Our teriyaki shrimp recipe is an adaptation of the classic Japanese takeout dish. It features the succulent shrimp tossed in the deliciously tangy, sweet, and spicy teriyaki sauce. All of the ingredients come together to create an irresistible umami flavor that the dish is well-known for.
As is traditional, we served the teriyaki shrimp over a bed of hot steamed rice — perfect for soaking up that delicious sauce. This simple recipe, ready in just 20 minutes, is the definition of an effortless weeknight meal.
Is Our Teriyaki Shrimp Healthy?
Made from scratch and carefully measured in each element, yes, our teriyaki shrimp is healthy. Some of the health benefits included are:
It has a proper amount of calories: Though it contains a few calorie-rich ingredients like shrimp and rice, our teriyaki shrimp provides only 500 calories per serving. This is relatively low for an Asian dish with rice, allowing you ample space to add a soup and drink to the meal.
It’s low in sodium: Asian stir-fry dishes have a bad reputation for being loaded with soy sauce, salt, and MSG. Our recipe uses low-sodium soy sauce, no MSG and no added salt, but it’s still bursting with flavor.
It’s protein-rich: This teriyaki shrimp recipe is a powerhouse of protein. There are 45.7 g of protein in each serving — about 90% of what the USDA recommends to consume daily.
Teriyaki Sauce Vs. Teriyaki Marinade
The teriyaki sauce and teriyaki marinade look pretty similar since they share the same main elements in their ingredient lists. Both teriyaki variants have a sugary soy sauce base with a hint of sesame oil, ginger, and garlic.
Even though they are both frequently present in Asian cuisine, teriyaki sauce and marinade aren’t the same:
Usage: The biggest difference between the sauce and marinade is how you use them to flavor the protein. With the marinade, the meat or fish rests in a bath of it, soaking up like a sponge and absorbing the teriyaki flavors. Teriyaki sauce, on the other hand, goes directly in with the meat when cooking.
Texture: Teriyaki sauce and marinade are also slightly different in their textures. The marinade is usually thin, allowing the protein to absorb the liquid. In contrast, the sauce can vary in consistency from water-like (easy to pour evenly) to paste (easy to coat pieces of protein).
Flavor: With distinct cooking purposes, their flavor profile also differs. Since the flavor develops over time, the marinade is more potent. Teriyaki sauce is made to be instantly palate-pleasing.
Shrimp Teriyaki Sauce
Making the teriyaki sauce at home is super easy, and it’s also a great way to control the sweetness and saltiness to your preference. For this recipe’s sauce, you’ll need:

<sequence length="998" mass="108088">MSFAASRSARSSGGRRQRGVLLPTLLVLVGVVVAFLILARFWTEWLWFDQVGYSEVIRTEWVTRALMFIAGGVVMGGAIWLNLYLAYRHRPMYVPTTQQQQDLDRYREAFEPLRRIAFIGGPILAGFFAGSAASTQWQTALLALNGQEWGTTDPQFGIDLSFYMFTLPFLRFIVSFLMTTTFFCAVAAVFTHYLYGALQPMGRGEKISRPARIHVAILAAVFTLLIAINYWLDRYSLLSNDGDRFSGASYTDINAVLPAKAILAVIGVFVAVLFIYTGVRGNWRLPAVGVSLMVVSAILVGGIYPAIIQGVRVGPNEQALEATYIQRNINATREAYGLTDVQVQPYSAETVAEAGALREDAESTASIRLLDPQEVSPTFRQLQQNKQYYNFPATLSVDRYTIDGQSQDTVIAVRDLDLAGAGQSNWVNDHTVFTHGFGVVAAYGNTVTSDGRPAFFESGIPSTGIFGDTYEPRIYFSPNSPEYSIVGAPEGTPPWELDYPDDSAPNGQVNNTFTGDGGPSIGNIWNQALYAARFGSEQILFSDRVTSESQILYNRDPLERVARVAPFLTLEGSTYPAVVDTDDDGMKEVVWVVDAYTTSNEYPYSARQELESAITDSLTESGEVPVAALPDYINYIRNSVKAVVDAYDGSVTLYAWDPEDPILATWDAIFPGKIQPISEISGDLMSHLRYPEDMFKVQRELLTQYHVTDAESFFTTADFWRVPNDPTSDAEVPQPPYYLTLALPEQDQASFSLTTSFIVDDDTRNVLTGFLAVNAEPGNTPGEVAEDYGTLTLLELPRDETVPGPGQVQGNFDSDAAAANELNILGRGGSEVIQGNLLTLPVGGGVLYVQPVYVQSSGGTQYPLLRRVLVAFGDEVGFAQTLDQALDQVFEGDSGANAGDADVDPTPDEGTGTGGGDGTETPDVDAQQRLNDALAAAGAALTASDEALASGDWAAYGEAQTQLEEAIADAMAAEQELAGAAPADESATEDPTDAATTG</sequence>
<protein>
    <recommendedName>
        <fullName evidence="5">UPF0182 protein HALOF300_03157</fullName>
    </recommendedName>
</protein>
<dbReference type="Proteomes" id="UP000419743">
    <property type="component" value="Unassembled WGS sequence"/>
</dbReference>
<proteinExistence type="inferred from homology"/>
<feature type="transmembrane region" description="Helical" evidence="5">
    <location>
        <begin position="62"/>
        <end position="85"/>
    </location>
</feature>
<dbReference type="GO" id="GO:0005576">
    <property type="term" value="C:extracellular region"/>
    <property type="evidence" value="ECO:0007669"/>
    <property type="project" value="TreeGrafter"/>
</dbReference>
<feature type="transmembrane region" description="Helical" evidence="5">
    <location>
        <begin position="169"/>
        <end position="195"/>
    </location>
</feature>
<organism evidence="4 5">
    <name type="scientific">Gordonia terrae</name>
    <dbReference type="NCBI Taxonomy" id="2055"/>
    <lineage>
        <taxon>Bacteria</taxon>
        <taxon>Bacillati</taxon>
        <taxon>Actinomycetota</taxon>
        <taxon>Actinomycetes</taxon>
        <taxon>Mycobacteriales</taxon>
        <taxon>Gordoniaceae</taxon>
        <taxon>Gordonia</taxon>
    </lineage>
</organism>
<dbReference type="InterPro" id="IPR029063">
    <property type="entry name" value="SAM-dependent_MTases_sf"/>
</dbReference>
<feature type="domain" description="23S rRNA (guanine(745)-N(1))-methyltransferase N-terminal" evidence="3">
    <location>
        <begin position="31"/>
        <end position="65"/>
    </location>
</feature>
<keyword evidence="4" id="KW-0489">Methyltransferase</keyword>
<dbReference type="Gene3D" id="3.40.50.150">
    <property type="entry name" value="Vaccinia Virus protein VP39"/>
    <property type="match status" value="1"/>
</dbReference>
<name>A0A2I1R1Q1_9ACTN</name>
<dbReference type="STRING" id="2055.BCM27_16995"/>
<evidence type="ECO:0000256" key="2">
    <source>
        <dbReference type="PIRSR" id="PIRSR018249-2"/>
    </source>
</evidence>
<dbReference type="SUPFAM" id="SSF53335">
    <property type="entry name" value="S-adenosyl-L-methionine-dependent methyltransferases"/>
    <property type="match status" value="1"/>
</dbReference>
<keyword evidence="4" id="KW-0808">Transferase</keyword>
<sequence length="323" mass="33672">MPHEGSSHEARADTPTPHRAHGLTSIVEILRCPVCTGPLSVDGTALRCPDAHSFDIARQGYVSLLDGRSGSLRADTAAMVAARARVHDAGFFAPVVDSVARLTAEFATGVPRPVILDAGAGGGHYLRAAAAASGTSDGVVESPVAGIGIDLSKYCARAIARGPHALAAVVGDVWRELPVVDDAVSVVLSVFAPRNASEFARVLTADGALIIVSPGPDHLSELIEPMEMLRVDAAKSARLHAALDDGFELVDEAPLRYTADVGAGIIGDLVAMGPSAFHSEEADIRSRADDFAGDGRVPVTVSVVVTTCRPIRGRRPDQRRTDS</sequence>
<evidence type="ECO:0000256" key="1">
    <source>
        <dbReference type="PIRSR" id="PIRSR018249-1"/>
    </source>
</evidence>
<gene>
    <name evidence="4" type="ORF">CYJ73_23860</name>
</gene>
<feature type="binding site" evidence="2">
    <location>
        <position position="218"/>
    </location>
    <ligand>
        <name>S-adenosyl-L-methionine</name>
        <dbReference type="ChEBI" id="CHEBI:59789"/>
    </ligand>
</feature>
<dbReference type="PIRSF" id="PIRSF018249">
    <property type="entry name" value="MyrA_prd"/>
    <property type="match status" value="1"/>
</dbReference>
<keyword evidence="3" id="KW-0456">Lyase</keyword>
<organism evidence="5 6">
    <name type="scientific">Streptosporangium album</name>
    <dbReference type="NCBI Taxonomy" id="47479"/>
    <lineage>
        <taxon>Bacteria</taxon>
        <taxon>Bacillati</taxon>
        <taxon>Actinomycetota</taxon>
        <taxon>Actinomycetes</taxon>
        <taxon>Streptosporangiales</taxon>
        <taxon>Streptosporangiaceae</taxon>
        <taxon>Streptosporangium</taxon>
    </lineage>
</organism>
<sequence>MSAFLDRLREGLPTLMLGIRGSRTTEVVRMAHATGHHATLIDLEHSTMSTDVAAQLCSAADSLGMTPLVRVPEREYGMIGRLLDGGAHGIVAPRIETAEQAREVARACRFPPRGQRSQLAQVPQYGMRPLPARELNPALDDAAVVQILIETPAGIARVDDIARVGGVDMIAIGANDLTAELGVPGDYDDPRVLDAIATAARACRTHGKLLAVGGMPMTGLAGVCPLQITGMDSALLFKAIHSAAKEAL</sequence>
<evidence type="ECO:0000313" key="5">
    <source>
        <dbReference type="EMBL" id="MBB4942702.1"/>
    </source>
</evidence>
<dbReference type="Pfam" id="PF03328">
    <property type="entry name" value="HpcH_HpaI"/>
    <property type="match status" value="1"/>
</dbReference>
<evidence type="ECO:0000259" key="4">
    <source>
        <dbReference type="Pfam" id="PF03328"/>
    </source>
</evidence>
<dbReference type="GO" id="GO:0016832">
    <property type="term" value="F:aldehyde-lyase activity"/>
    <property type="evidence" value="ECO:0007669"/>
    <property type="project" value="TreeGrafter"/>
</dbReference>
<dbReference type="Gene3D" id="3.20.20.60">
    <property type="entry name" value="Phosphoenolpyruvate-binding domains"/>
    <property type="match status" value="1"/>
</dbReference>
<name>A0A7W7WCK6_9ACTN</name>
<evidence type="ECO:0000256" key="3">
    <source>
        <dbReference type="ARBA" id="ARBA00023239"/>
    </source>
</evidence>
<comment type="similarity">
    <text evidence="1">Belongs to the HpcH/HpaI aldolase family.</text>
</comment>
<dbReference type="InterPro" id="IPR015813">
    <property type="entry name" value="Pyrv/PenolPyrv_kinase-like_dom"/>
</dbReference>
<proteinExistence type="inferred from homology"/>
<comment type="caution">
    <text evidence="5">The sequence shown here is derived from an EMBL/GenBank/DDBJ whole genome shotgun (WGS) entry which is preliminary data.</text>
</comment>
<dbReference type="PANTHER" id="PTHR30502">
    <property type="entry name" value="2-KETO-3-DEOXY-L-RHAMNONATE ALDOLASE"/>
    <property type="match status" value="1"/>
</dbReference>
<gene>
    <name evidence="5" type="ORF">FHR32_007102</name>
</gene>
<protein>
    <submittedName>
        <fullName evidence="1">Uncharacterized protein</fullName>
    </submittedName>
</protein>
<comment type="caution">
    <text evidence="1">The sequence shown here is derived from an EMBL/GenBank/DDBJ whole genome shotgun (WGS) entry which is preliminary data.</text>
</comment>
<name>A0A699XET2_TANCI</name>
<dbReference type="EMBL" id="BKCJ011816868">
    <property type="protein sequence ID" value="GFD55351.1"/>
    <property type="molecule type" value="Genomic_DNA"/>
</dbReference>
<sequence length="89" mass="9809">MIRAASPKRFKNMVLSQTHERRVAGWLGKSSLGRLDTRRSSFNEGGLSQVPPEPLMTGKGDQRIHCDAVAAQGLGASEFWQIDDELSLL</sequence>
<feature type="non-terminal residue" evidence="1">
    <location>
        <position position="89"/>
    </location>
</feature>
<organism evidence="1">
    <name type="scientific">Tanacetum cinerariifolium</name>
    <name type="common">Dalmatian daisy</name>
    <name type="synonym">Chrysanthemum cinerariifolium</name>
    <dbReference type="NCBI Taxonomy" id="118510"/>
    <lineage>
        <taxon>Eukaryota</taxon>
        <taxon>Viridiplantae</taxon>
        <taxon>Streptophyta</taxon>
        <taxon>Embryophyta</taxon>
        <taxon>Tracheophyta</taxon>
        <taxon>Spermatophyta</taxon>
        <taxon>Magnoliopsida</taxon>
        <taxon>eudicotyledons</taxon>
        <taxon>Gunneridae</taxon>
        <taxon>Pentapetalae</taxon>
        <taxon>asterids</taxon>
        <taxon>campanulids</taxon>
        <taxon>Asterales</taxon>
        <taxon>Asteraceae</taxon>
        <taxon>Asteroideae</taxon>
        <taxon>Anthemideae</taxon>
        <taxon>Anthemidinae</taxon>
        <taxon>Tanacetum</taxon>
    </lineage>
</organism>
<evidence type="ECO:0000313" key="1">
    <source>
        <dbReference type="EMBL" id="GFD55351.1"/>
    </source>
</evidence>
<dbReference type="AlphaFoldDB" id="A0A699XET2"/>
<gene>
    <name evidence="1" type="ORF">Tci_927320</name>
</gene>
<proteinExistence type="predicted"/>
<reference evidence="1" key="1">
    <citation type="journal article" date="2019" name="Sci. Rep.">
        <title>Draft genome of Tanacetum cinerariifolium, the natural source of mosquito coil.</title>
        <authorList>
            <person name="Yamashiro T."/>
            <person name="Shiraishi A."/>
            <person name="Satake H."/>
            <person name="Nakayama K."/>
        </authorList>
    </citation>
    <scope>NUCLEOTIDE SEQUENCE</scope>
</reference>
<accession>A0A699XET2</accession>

Soy Sauce: We love the less sodium variety since it retains the original flavorful taste but is less salty. You can use regular soy sauce with a splash of water to combat some of the saltiness.
Brown Sugar: Sugar or honey add a nice sweetness and help the sauce cling. Adjust the amount of sugar to suit your taste.
Rice Vinegar: The acidity balances out the overall flavor. This signature Asian vinegar can be found in the international aisle in most grocery stores.
Paprika: We added paprika to ours for a nice touch of heat, but that’s optional. If you prefer a more classic Japanese-style teriyaki, then skip the paprika.
Sesame Oil: A tried and true secret for that signature nutty aroma.
Thickening Agent: We made a simple slurry with cornstarch and cold water. Though the simmering process can help the sauce thicken up itself, we like to add the cornstarch slurry to speed up the process so that the shrimp don’t end up overcooked.
How to Make Teriyaki Shrimp
Our teriyaki shrimp recipe starts with making the teriyaki sauce instead of using the store-bought one. It takes a few more minutes, but it’s so worth it.
The sauce is surprisingly easy to make, and you’ll love how you can customize it; a bit more sweet, more savory, or more of a kick, it’s up to you.
Here is how we made the teriyaki shrimp:
Step 1: Make the teriyaki sauce.
Step 2: Sauté the garlic and ginger.
Step 3: Cook the shrimp.
Step 4: Pour in the sauce.
Step 5: Garnish.
Step 6: Serve over rice.
For the detailed instructions and measured ingredients list, please refer to the recipe card below.
How to Store and Reheat Teriyaki Shrimp
Once cooked, the teriyaki shrimp can be portioned into airtight containers and stored in the refrigerator for 3 - 4 days. To lengthen the storage time, you can keep the dish in the freezer for up to 3 months.
The cooked shrimp can be reheated in several ways. If you want to reheat in a skillet, add a bit of olive oil or water and stir occasionally while cooking to evenly warm the shrimp. With a microwave or oven, cover it with a lid to retain the moisture in the shrimp.
What to Serve With Teriyaki Shrimp
Our teriyaki shrimp has a beautiful blend of sweet and savory notes with earthy and smoky undertones. Since the stir-fried shrimp is pure protein, we paired it with steamed rice, making the combination a wholesome main dish.
To make the dish a meal on its own, we recommend having it with our Asian-style miso soup and a fresh orange pineapple juice. As well as boosting the vitamin and mineral content, these sides help to balance the succulent and chewy shrimp and elevate your meal to a whole new level of goodness.
A writer and entrepreneur, Luna’s day doesn’t start at the computer keyboard, but in the kitchen.
Half of her working hours are spent on mixing ingredients for her recipes. The other half involve working with the tech team to research and test the tools and appliances that promise to make kitchen work effortless and mess-free. From a kitchen knife or water filter to the Instant Pot, if it can help save time and effort for the home cook, Luna and her team are on it.
Luna’s extracurricular pastimes include camping, travel, and photography.